How can I start saving power?
There are numerous ways you can save power without even spending any money. The best approach is to first understand where the power is been used. Most people are often surprised as to what uses the most electricity however generally people are becoming more aware.
What are some practical ways to save power?
First and foremost – turn things off! Apart from that, it is important to keep things maintained and be aware of new technology. For example, air conditioners will use more power if the filters aren’t cleaned regularly and old air conditioners will use far more power than a new inverter model.
Work with thermal energy – do you know where you are losing temperature in your home? It is often through large glass door or window, or through gaps around frames and in floor boards. Try pulling the blinds down to contain thermal energy, or close your downstairs garage if in a two story home. Remember that even living with 1 degree of difference off normal settings will make a significant difference to the amount of energy being used for heating or cooling.
Leaking hot water taps can also cause leaking energy issues when driven by resistive elements. Ensure that hot water systems are either on the full night tariff or driven by solar. Heat pumps are seemingly very expensive for the outcome, and gas systems use micro amounts of electricity.
As for lighting its best to change to LED as lamps blow. It’s currently still challenging to source quality replacements, but we suggest choosing minimum 7 and preferably 12-13W lamps for general applications. Pay attention to the color index, as that more than anything generally determines the quality of the lamp. LED lamps especially in the 13W range do not respond as claimed to temperature and can still get quite hot. Whilst this is highly unlikely to be a fire hazard, it does significantly reduce the life of the lamp. This means paying attention to segregation and spacing requirements.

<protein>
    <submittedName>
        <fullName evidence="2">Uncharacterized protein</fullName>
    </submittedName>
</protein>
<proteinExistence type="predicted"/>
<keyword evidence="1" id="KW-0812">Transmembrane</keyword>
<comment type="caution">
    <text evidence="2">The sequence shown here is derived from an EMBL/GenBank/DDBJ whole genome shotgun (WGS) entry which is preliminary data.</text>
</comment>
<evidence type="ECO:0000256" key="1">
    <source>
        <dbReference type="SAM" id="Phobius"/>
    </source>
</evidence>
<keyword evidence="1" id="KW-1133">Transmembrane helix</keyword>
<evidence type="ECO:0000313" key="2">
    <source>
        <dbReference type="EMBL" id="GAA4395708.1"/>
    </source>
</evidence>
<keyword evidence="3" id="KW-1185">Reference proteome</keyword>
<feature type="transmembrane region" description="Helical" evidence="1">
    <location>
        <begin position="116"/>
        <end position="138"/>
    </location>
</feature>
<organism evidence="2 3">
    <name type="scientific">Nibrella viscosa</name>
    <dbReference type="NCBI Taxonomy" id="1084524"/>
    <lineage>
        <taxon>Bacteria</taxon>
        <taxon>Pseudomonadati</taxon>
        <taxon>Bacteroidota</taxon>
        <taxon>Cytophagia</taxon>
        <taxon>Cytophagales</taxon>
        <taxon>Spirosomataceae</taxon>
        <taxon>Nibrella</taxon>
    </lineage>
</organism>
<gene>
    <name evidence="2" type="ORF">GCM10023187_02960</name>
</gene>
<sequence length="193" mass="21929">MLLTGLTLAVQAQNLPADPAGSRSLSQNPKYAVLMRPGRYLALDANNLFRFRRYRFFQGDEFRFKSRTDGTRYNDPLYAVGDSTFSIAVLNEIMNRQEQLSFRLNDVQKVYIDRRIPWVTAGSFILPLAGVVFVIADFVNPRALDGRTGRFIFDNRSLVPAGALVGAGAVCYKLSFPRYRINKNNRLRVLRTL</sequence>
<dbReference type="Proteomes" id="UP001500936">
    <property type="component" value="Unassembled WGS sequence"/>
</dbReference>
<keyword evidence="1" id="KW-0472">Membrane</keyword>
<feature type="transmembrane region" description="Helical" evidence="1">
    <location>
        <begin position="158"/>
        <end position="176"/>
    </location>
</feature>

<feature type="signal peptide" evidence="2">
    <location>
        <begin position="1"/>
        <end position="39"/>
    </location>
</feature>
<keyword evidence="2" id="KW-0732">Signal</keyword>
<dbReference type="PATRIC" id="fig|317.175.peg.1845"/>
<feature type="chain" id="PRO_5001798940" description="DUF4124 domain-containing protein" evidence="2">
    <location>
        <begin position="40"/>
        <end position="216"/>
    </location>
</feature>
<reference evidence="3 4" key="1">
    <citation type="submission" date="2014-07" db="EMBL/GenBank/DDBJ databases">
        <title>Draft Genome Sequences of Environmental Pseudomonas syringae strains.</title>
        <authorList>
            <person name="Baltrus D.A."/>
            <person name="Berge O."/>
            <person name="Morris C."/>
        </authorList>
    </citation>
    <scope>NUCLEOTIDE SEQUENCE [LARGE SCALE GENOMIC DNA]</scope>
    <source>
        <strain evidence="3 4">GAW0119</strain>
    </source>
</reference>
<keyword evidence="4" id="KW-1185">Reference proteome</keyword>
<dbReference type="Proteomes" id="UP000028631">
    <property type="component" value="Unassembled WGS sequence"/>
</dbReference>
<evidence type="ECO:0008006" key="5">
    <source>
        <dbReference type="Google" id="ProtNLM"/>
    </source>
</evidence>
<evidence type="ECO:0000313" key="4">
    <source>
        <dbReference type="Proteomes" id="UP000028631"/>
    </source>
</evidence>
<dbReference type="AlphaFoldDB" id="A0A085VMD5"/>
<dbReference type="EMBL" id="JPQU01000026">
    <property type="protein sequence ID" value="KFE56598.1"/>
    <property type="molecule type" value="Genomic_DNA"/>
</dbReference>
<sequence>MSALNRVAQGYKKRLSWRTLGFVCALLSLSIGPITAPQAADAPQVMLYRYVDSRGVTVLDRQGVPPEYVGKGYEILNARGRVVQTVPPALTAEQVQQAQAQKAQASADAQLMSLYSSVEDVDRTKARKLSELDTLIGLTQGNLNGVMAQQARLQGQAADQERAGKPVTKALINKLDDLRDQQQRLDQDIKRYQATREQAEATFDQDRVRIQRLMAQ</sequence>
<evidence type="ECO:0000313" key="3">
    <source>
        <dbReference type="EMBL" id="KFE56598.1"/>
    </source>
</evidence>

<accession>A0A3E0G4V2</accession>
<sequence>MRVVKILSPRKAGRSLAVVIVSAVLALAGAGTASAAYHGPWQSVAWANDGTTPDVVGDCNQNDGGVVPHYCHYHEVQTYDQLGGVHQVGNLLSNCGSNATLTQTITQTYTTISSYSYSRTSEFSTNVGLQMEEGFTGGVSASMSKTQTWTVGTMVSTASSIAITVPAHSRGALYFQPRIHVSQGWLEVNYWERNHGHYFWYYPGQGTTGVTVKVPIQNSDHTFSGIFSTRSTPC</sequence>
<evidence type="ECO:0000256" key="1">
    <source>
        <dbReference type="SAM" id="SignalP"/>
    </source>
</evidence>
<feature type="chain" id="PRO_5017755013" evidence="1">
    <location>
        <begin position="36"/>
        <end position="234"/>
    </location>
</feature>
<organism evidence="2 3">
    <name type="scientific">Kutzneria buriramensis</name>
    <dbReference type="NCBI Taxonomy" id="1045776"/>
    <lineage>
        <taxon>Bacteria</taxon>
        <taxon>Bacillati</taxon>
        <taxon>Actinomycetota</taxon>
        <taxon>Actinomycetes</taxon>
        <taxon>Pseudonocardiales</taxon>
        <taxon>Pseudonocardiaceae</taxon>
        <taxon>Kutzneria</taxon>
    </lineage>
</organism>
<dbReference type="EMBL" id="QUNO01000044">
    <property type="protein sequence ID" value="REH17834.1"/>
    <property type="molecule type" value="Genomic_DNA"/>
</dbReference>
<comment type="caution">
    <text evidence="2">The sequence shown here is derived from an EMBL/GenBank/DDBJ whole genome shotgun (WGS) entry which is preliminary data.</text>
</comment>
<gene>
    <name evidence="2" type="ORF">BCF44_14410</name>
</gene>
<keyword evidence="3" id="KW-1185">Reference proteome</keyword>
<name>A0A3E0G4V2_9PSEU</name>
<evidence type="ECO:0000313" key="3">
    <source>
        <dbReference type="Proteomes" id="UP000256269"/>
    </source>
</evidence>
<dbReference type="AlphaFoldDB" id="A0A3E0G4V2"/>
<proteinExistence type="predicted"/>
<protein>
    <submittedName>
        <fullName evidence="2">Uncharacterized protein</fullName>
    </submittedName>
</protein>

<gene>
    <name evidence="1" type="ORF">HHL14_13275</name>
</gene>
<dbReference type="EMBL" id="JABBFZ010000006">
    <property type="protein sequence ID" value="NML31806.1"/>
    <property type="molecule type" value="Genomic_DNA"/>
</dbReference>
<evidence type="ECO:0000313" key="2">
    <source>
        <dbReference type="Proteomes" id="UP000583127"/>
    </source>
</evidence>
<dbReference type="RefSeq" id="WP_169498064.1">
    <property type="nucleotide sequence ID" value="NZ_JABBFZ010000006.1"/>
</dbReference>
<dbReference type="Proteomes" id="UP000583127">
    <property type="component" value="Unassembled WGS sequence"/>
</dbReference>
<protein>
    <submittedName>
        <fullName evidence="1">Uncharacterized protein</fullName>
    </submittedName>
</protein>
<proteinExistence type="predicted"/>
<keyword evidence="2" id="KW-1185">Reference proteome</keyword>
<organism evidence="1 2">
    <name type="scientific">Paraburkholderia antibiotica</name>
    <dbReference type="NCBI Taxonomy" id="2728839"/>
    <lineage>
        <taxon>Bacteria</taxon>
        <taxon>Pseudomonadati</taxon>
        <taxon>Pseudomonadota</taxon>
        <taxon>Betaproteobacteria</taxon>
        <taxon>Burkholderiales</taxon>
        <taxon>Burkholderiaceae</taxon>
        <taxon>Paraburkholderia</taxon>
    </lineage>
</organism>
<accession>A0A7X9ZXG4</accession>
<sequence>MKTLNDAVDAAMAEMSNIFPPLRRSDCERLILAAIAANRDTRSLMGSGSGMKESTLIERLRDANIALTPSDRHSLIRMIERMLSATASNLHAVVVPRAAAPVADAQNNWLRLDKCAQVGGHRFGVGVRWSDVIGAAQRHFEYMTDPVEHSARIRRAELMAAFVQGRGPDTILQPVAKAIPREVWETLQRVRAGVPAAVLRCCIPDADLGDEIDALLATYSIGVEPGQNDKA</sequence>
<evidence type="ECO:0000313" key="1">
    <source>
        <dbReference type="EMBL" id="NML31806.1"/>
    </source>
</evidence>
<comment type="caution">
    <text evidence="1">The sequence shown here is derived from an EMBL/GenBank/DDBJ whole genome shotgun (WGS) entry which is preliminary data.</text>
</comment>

How do I know where my power is being used?
Accurate measurement, logging, and trends can be achieved by a variety of means with the most cost effective method dependent upon the site and equipment on hand. In many cases, this will be via the inverter logging system or inverter communication modules.
There is of course a wealth of information available on the web to analyze and estimate your usage. For example, every appliance has an average running cost per hour in watts. These averages can either be found on the web or taken from the ‘appliance plate’ or sticker on the appliance itself. For example, a common toaster uses roughly 1000W per hour or 1kWhr.
If for turned it on for 2 hours it would consume 1000W x 2hrs giving 2kWhrs of consumption. Multiply that by a tariff rate of say 30c and you have the running cost. In this example, it would cost 60c to run the 1kW toaster for 2 hours.
ENERGY EFFICIENT APPLIANCES
The Mitsubishi Heavy Industries ZMXA range of hyper inverter air conditioners are some of the most efficient units on the market. These air conditioners will use some 60% less power than a standard air conditioner and up to 20% less than a standard inverter driven unit.
2/2.5kW will run off 350-450W
2.4/3.1 will run off 490-595W
3.5/4.3 will run off 840-960W
5/6.2 will run off 1300-1360W
6/6.2 will run off 1670-1860W
The MHI 2/2.5 will pull just 4.8kWh of energy if run for 12 hours ie all night long.
There is a handy calculator here which does an excellent job of comparing washing machines and showing total running costs; Washing Machine Calculator
Battery operated vacuum cleaners are the new trend and no one does it better than Dyson. The real advantage here is you can plan when it will draw power rather than placing an intermittent peak load onto the energy system.
Looking for more recommendations? The mother ship of information can be found here;